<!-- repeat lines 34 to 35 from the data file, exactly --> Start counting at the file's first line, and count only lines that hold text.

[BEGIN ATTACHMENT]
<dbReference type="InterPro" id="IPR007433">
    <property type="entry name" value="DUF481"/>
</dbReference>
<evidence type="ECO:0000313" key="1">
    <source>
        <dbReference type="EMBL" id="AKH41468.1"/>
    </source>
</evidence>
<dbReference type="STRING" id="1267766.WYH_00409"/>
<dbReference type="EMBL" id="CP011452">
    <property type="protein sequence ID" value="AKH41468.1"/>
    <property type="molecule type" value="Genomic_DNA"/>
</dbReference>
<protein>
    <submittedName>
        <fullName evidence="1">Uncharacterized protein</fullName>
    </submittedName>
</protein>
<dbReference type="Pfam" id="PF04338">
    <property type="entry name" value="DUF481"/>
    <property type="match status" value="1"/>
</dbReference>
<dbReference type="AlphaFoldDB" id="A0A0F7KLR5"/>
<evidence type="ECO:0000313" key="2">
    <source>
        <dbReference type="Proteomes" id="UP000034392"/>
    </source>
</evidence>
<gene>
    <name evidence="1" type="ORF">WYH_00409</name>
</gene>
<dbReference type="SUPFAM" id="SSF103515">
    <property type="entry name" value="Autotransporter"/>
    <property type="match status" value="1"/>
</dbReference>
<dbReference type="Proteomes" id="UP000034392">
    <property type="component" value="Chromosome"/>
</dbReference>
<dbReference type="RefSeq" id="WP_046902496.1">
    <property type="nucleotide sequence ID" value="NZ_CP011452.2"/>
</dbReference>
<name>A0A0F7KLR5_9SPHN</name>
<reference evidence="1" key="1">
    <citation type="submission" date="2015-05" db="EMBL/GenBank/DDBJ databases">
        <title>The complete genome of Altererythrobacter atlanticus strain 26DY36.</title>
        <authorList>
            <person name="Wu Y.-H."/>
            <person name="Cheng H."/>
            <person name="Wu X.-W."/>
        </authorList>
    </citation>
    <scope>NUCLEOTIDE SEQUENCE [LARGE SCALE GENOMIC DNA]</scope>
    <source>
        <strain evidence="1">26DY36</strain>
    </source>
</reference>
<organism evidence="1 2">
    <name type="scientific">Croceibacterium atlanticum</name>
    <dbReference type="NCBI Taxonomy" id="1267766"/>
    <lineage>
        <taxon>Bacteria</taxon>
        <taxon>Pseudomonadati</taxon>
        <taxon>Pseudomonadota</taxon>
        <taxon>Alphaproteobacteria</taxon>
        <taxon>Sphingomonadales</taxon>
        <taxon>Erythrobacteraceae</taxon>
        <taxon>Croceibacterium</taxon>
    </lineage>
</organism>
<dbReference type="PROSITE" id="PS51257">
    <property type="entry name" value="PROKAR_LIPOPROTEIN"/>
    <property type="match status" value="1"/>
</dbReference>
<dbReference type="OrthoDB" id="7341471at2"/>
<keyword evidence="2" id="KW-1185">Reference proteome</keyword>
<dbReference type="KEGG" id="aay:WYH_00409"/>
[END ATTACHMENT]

    <property type="match status" value="1"/>
</dbReference>